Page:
“I understand that O’Rielly has stated that he would give ‘due consideration to a stay’ ‘based on new data or evidence’ – but that isn’t enough,” Inhofe said in a statement. “This isn’t just about our military, but all users of GPS are united in opposition. All of America can’t be wrong, and he understands that. I need his commitment in plain English to vote to overturn the order, not just consider it, before I will allow his nomination to proceed.”   

Sen. Inhofe Puts Hold on FCC Nomination Over Ligado Decision

WASHINGTON (Jim Inhofe PR) — U.S. Sen. Jim Inhofe (R-Okla.) announced that he has placed a hold on the nomination of Mike O’Rielly to be FCC Commissioner until O’Rielly publicly commits to vote to overturn the current Ligado Order.  

“Over the past few months, I have sent letters, held hearings and called countless officials to highlight what we all know to be true: the FCC’s Ligado Order is flawed and will lead to significant harm to our military and the thousands of individuals and businesses that rely on GPS. The Trump administration understands this and has urged the FCC to reconsider the Ligado Order.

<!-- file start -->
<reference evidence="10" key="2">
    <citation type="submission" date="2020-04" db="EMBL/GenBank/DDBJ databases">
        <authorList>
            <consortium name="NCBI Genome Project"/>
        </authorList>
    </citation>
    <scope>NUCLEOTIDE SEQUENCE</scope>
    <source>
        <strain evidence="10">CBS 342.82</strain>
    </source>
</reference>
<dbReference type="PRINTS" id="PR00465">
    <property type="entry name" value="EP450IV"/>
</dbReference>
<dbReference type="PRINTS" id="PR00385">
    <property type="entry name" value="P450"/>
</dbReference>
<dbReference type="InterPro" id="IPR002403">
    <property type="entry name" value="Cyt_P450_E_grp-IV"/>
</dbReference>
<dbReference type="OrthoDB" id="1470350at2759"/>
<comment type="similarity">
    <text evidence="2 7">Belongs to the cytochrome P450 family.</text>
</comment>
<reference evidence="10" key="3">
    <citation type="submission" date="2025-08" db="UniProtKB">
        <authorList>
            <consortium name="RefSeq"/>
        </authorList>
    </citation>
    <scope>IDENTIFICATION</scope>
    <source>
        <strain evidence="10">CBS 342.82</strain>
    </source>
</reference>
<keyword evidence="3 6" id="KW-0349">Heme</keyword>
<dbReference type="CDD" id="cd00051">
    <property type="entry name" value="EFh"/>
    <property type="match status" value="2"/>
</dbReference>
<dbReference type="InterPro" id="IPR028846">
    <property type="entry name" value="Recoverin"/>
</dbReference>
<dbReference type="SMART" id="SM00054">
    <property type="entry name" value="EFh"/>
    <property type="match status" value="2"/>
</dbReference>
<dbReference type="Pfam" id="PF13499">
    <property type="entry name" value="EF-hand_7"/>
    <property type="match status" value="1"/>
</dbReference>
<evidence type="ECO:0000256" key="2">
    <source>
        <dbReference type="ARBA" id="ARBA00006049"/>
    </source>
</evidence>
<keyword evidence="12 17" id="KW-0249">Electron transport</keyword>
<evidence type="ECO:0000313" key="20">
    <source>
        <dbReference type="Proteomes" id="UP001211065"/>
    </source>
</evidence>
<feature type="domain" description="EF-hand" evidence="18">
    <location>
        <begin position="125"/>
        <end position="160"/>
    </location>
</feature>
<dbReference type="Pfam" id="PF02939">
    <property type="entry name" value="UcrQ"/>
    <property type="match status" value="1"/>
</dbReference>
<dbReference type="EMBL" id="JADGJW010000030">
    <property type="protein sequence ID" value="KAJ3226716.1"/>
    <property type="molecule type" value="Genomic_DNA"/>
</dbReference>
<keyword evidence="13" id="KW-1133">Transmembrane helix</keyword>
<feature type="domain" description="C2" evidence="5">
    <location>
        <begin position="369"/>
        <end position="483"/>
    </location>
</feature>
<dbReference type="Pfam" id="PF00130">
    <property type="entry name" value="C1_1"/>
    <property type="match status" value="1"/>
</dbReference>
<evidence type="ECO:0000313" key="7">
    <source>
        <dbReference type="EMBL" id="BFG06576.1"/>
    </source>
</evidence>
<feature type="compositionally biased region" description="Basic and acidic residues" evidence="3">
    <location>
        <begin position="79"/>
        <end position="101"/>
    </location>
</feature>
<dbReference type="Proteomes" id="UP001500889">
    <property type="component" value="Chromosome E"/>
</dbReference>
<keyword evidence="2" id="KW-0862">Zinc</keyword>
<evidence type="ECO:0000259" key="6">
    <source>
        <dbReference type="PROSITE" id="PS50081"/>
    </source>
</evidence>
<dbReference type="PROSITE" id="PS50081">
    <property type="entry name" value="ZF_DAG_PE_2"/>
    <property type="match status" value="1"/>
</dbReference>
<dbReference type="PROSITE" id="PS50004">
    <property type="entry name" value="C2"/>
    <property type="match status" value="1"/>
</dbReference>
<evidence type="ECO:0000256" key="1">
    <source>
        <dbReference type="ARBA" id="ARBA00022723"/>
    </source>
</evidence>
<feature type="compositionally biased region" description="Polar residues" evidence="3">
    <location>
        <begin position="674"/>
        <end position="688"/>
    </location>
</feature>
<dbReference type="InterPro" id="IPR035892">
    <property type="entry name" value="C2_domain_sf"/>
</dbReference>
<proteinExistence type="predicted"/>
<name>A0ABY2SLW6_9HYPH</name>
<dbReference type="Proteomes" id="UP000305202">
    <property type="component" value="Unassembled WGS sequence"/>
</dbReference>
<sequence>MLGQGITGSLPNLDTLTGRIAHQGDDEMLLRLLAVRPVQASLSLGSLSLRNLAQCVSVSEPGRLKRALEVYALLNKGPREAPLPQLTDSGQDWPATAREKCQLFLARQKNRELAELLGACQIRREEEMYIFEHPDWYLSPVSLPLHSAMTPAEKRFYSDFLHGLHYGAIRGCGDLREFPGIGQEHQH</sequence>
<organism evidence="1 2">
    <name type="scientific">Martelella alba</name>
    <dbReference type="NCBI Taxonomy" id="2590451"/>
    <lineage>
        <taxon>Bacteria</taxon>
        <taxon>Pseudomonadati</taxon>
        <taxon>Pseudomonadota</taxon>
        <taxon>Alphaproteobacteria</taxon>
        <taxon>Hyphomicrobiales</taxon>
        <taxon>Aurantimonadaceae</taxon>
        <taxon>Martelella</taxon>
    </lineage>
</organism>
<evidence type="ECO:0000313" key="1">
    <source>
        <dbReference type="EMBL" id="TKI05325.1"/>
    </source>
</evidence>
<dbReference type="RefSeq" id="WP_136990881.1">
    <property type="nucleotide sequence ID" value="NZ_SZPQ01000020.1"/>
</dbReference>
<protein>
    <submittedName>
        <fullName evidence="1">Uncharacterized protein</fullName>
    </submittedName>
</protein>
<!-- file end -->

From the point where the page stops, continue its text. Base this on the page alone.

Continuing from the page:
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Falcon 9 Launches GPS III Satellite

Falcon 9 lifts off with GPS III satellite. (Credit: SpaceX webcast)

CAPE CANAVERAL AIR FORCE STATION, Fla. (SpaceX PR) — On Tuesday, June 30th at 4:10 p.m. ET, 20:10 UTC, SpaceX’s Falcon 9 successfully lifted off, carrying the Space Force’s GPS III Space Vehicle 03 mission from Space Launch Complex 40 (SLC-40) at Cape Canaveral Air Force Station in Florida.

Following stage separation, SpaceX landed Falcon 9’s first stage on the “Just Read the Instructions” droneship, stationed in the Atlantic Ocean. The spacecraft deployed approximately 1 hour and 29 minutes after liftoff.

OneWeb – The Opportunity for the UK

OneWeb satellite (Credit: OneWeb)

HARWELL, UK (Satellite Applications Catapult PR) — According to press reports, the UK government is a partner in a bid for OneWeb, the UK- headquartered satellite communications company which, following the well-publicised financial difficulties of a major investor, entered Chapter 11 in March. If these reports are true, and the bid is successful, then it is great news for the UK space sector and UK citizens.